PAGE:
Jesus had traveled all the way from Nazareth to follow his unique destiny at this moment in the world’s history. John could recognize the ardor of this Man, because he recognized and felt it in himself. These two men were indeed soul mates, brothers under the skin. This was their most important relationship, their spiritual kinship, deeper than blood cousins. 

So in spite of the protests from John, Jesus allowed himself to be counted among the sinful to be washed, though he was always without sin. It was Jesus’ mission to cleanse the masses, the rubble, from their sins — real or as imagined by fearful minds, or as thrust upon them by legalistic leaders.

What happiness for him to invite these timorous souls to the banquet of forgiveness! This was indeed the fruit of his prayer, that our sins were to weigh us down no longer.

Come to me, all you who labor and are burdened
and I will give you rest.
Take my yoke upon you and learn from me,
for I am meek and humble of heart;
and you will find rest for your souls.
For my yoke is easy,
and my burden light.

(Matthew 11:28-30)

The Heart of Christianity

About six years ago, I spent a week at the Chautauqua Institute in Western New York, soaking in music, books, and religious thought — a spiritually inebriating experience indeed. I laugh to myself at that choice of adjective, “inebriating,” since Chautauqua, at its founding, was a very dry community, established to offer spiritual and intellectual riches to Sunday-School teachers during their summer vacation.

This was not my first stay at this mind-enriching, auto-free community on Lake Chautauqua. In the decades between this and my first stay, the place had grown in popularity and had even been cloned elsewhere in the country. It still remains an educational gem, but happily has become more ecumenical in its offerings of spiritual thought and practices from all religions, branching out from the standard Protestant fare at its inception. For example, celebration of the weekend Catholic Mass is no longer relegated to the movie theater, but has been promoted to the Hall of Philosophy.

Checking over the schedule after my arrival there, I was interested to find a lecture/discussion on the three Abrahamic religions: Judaism, Christianity, and Islam. I picked it up on a Wednesday afternoon when Christianity was the subject.

Handouts from the presenter summarized the major tenets of these three religions. The page on Christianity featured the Nicene Creed, first composed in the 4th century to settle a variety of heresies.*

Being a Catholic for most of my life, I thought I knew what Christianity was. Perhaps naively, I didn’t realize that people of other religions considered that the Creed was what made us what we are. So I raised my hand and stood up, a pale version of St. Paul at the Areopagus in Athens.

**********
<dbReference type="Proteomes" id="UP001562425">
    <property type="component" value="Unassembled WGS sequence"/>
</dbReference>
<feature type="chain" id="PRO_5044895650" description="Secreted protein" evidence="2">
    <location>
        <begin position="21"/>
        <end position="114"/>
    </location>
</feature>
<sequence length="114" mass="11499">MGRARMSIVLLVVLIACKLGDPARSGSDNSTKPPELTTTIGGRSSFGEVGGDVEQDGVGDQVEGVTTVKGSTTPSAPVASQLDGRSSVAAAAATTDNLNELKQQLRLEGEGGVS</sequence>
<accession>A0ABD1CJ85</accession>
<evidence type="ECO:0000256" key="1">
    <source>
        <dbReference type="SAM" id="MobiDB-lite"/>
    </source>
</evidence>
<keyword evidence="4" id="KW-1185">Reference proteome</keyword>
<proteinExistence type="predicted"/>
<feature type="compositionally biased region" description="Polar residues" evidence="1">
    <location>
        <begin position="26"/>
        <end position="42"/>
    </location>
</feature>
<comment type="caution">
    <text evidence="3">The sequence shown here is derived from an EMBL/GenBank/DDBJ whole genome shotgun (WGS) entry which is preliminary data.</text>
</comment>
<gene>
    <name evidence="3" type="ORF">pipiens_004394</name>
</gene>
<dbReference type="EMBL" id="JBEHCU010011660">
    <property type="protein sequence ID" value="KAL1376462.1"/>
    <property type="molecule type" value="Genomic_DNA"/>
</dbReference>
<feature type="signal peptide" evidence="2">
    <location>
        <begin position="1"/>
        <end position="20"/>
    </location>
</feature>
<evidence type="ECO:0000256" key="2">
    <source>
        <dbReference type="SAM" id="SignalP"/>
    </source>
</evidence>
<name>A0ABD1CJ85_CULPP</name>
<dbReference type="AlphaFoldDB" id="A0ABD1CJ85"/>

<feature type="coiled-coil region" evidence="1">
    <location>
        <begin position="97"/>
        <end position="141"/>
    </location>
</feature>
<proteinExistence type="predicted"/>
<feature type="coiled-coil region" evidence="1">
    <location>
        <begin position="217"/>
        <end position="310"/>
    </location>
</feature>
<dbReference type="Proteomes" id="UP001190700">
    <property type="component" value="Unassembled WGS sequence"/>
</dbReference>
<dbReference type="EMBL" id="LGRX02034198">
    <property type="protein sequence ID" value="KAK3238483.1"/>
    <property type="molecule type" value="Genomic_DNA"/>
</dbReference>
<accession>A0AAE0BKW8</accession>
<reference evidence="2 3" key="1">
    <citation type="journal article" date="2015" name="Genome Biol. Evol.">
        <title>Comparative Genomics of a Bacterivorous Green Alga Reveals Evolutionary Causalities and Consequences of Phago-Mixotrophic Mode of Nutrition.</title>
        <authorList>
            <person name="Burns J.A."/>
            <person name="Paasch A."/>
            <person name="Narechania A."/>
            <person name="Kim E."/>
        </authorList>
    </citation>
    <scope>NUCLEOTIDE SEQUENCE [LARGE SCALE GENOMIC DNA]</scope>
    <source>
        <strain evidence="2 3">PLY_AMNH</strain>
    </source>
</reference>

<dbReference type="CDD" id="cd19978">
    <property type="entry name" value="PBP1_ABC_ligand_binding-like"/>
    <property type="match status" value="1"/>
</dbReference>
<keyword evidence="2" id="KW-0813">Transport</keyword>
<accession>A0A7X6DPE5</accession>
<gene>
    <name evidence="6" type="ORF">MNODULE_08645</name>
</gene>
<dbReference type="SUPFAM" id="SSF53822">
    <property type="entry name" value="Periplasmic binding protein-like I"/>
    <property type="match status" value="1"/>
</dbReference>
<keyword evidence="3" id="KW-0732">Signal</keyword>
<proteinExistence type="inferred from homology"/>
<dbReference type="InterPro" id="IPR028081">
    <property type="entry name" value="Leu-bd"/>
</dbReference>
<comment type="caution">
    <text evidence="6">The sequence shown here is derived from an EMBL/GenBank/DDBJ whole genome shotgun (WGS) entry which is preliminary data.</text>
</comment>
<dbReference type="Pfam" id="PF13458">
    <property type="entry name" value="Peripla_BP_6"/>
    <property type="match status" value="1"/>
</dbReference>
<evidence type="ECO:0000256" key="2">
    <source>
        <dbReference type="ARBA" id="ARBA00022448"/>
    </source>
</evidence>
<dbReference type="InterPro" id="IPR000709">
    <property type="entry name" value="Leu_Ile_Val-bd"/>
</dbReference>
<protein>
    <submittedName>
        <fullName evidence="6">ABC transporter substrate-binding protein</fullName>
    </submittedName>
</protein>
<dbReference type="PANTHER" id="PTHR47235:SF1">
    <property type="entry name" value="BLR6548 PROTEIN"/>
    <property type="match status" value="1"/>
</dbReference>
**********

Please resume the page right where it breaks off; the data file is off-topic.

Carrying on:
“The Creed,” I said, “is not what Christianity is about. It’s about the teachings of Christ, which is why it’s called Christianity! At the heart of this religion is Christ’s Gospel of the Kingdom and his command to love God with all our being and our neighbor as ourselves — finally, in fact, to love one another as he loved us. The Gospels detail how we are to do this. Important as the Creed may have been at the time it was written, it makes no mention of the Gospel. Therefore, I would suggest that the Creed is not what makes us truly Christians.”

My experience in that Chautauqua classroom was my first realization of the great disconnect between faith as a triumph over reason and the intellect, and Faith as a reliance on the teachings of Christ. Prior to that day of epiphany, much time had passed since my childhood Catechism classes, my empty status as a lapsed Catholic, and my return to Christ and the Gospel as the central truth of my religion. In short, my faith had simply matured.

I confess that before this epiphany, I had been troubled by certain articles of faith found in the Creed, certainly because they are difficult to understand. Because of the way most of us have been raised, failure to accept an article of faith is to risk our very salvation. But just as we can’t wrap our head around these doctrines, we can’t wrap our heart around them either.

This was a troubling state of affairs, to say the least. Now that I’m back (I thought), what was happening to my faith?

Eventually, I found the filter through which I passed any questions or doubts. I looked for Christ not in the icy Creed but in the heart-warming attraction of the Gospel. There I found all I truly needed.

It is the person of Jesus Christ that continues to draw me to the practice of my faith. It is the beauty of his teachings, the appeal of his goodness, the intoxicating addiction to a holiness that I can no longer live without. In the Gospel . . .

I see Jesus pardoning the woman caught in adultery.
I hear Jesus teaching the Beatitudes to the throngs on the hillside.
I shudder to see Jesus touching lepers to heal them.
I am among the sinners dining with Jesus.
I listen to Jesus’ parables about the kingdom: the forgiving father, the compassionate Samaritan.

Little by little, I find that my efforts to follow Christ bring about a different kind of understanding. In those difficult acts of forgiving, of making peace, of encouraging the sad, of uplifting the sorrowful, — these grace-filled efforts to live by the Gospel shed a kind of illumination upon the Creed which now falls way behind the Gospel in importance. Rational understanding and acceptance don’t seem so important. The brilliance of the Gospel and the attraction of Jesus Christ have somehow introduced a different kind of light into my life that has totally overcome the coldness of the Creed and my difficulty in understanding it.

The more I’ve tried to live the Gospel, the less important has been my need to understand the tenets of the Creed. It seems that a different kind of understanding is being given to me, a more perfect understanding from the heart, in a heart-to-heart relationship with Christ.

Of course I still stumble through difficulties common to us all: people who rub us the wrong way, disagreements within a family, financial problems, etc, etc. ad nauseam. It’s not the Creed that helps me through these situations. It’s Christ in the Gospel who is with me, steering me onto the right path by his side, and showing me how to endure and grow.

+  + +

For more on this topic, check Fr. Richard Rohr’s meditation at https://cac.org/the-creeds-2019-01-23/

*For the complete Creed, see the USCCB website, http://www.usccb.org/beliefs-and-teachings/what-we-believe/ Catholic belief is succinctly expressed in the profession of faith or credo called the Nicene Creed.”